WASHINGTON ― Rep. Duncan Duane Hunter (R-Calif.), also known as the vaping congressman, is battling for re-election in a traditionally red district east of San Diego after being indicted on charges of using campaign funds for personal expenses.
In an effort to survive in November amid what has been a tough political environment for Republicans in California, Hunter has turned to slinging racist and false attacks against his Democratic opponent, Ammar Campa-Najjar.
A political newcomer, the 29-year-old Campa-Najjar, who is of Palestinian and Latino descent, would be among the youngest members of Congress if elected. He worked in Barack Obama’s administration as a Labor Department public affairs officer, where he carried a federal security clearance.
But Hunter and his campaign are choosing to focus on Campa-Najjar’s controversial family history, accusing him of changing his name to hide his family’s connection to terrorism and seeking to portray him as some sort of Muslim radical who would present a threat to national security.
“He changed his name from Ammar Yasser Najjar to Ammar Campa-Najjar,” Hunter said at a recent campaign event, according to NPR, “so he sounds Hispanic. ... That is how hard, by the way, that the radical Muslims are trying to infiltrate the U.S. government.”
Campa-Najjar converted to Christianity from Islam years ago. He said he changed his name in honor of his Hispanic mother’s family, which helped raise him. If he really wanted to make his name sound Hispanic, as Hunter claims, Campa-Najjar didn’t do a very good job by retaining most of his original name.
A scary-sounding ad from Hunter’s campaign also accused Campa-Najjar of trying to “infiltrate” Congress, noting that his grandfather, Yasser al-Najjar, participated in the deadly attack on Israeli athletes at the 1972 Munich Olympics.
Campa-Najjar says he never knew his grandfather, who was killed by Israeli agents 16 years before the candidate was born. Campa-Najjar maintains that he shouldn’t be judged by his family member’s actions, which he has condemned.
He certainly wouldn’t be the first candidate seeking office with some family skeletons in his closet. This year, for example, Republican Walker Stapleton is running for governor in Colorado; his great-grandfather, who died 24 years before Stapleton was born, was once a prominent member of the Ku Klux Klan.
Over the weekend, Hunter’s campaign doubled down by releasing a letter that claimed his opponent, if elected, would leak classified information on U.S. military operations to foreign actors. “Would he compromise U.S. operations to protect his relatives, the Najjars?” asked the letter, which was paid for by Hunter’s campaign and signed by three retired Marine Corps generals.
Campa-Najjar’s campaign called on Republican leaders in Congress to denounce what it called the “pathological” and “hate-filled” attack on Monday.
“While Hunter has no human sense of personal accountability, voters understand his family is not responsible for his actions, and I’m not responsible for my family’s actions,” Campa-Najjar said in a statement. “Voters will judge us by our own merits, character, and record this election. May the better man win.”
The attacks from Hunter, a Marine veteran who served in Iraq and Afghanistan, could prove damaging for Campa-Najjar’s campaign in California’s traditionally conservative 50th Congressional District, outside San Diego. The area boasts a large veteran population, but Hunter’s strategy could backfire by turning off moderate and independent voters.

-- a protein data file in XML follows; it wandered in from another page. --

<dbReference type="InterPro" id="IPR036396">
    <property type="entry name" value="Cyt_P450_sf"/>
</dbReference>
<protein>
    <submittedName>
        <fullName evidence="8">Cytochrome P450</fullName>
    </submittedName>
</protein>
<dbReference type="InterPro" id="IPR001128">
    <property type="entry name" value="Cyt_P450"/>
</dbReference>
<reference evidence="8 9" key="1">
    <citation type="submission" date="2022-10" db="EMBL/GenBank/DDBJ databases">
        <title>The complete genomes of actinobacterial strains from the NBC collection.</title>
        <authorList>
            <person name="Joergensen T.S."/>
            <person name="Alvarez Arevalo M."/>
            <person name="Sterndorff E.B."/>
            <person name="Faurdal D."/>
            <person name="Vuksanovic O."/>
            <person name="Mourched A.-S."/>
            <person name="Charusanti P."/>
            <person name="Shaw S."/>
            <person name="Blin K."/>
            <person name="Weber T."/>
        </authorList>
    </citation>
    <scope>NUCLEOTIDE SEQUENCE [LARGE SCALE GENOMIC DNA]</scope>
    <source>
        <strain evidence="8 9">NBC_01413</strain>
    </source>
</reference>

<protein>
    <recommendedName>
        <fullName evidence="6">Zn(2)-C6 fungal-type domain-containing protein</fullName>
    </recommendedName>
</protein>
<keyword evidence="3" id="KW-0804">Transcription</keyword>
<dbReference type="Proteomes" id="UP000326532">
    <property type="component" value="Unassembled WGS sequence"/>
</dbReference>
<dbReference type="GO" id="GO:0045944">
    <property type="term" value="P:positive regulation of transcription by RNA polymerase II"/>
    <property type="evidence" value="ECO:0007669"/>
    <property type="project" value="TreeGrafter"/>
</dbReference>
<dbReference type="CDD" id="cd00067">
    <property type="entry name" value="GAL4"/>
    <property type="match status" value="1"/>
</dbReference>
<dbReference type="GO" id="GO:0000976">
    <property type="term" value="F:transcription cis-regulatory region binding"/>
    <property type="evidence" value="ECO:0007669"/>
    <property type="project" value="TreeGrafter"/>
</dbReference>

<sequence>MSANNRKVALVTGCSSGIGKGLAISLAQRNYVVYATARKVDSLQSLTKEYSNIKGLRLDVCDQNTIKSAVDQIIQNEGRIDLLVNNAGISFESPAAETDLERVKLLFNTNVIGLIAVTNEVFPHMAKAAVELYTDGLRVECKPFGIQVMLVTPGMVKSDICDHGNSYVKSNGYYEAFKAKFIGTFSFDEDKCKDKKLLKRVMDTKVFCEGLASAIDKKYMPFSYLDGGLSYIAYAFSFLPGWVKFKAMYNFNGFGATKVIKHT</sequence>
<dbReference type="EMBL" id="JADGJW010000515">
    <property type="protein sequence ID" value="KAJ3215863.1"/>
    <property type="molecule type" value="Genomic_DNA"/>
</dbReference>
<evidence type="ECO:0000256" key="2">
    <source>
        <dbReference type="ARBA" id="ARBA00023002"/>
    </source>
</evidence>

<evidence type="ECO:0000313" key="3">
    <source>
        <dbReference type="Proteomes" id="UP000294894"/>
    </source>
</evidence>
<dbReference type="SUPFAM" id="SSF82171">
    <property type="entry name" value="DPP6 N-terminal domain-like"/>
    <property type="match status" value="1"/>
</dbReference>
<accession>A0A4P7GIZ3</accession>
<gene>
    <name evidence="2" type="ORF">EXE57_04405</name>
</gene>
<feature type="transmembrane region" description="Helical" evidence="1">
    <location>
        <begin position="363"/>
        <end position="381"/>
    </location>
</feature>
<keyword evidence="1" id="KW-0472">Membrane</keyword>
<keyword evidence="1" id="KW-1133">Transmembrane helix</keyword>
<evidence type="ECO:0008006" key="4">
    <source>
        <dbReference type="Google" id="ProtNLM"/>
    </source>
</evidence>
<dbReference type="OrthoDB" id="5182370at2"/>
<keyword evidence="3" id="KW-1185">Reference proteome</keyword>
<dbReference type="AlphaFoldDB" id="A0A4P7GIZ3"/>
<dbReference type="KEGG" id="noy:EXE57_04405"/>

“This is what Duncan Hunter sees as his best shot. The fact that he went so negative so quickly with that messaging shows that he must be running scared,” said Thad Kousser, a professor of political science at the University of California, San Diego.
In an attempt to go on the offense, Campa-Najjar tweeted on Monday that it is Hunter who poses a security risk to the nation because he would have failed an FBI background check, given his allegedly shady activity as a member of Congress.
In September prosecutors accused Hunter of spending campaign cash on affairs with five individuals, citing photographic evidence. He and his wife, Margaret Hunter, were indicted on 60 charges related to the alleged use of $250,000 in campaign funds for personal expenses such as lavish vacations and dinners. In one instance, prosecutors alleged, the Hunters bought personal clothing items at a golf course so the purchase could be falsely reported as golf balls for wounded veterans.
The couple has pleaded not guilty to all 60 charges. House Speaker Paul Ryan (R-Wis.) temporarily stripped Duncan Hunter of all his committee assignments, including Armed Services, after the charges were filed.
After the indictment, he pinned the blame on his wife, claiming she handled all the family money and, therefore, the scandal was her fault.
Some recent polls have shown him clinging to a lead despite the indictment. His father, Duncan Lee Hunter, held the seat for nearly 30 years before retiring, and Duncan Duane Hunter succeeded him in 2009. Adding to the Democrats’ challenge is the fact that the GOP has a 14-point registration advantage in the district, which Hunter carried by 27 points in 2016.
A Berkeley/Los Angeles Times poll conducted in early October, however, found the incumbent with only a 2 percentage point lead over his opponent.
“This is the race that, despite all odds, is looking competitive,” Kousser said, crediting Campa-Najjar for running a “great” campaign.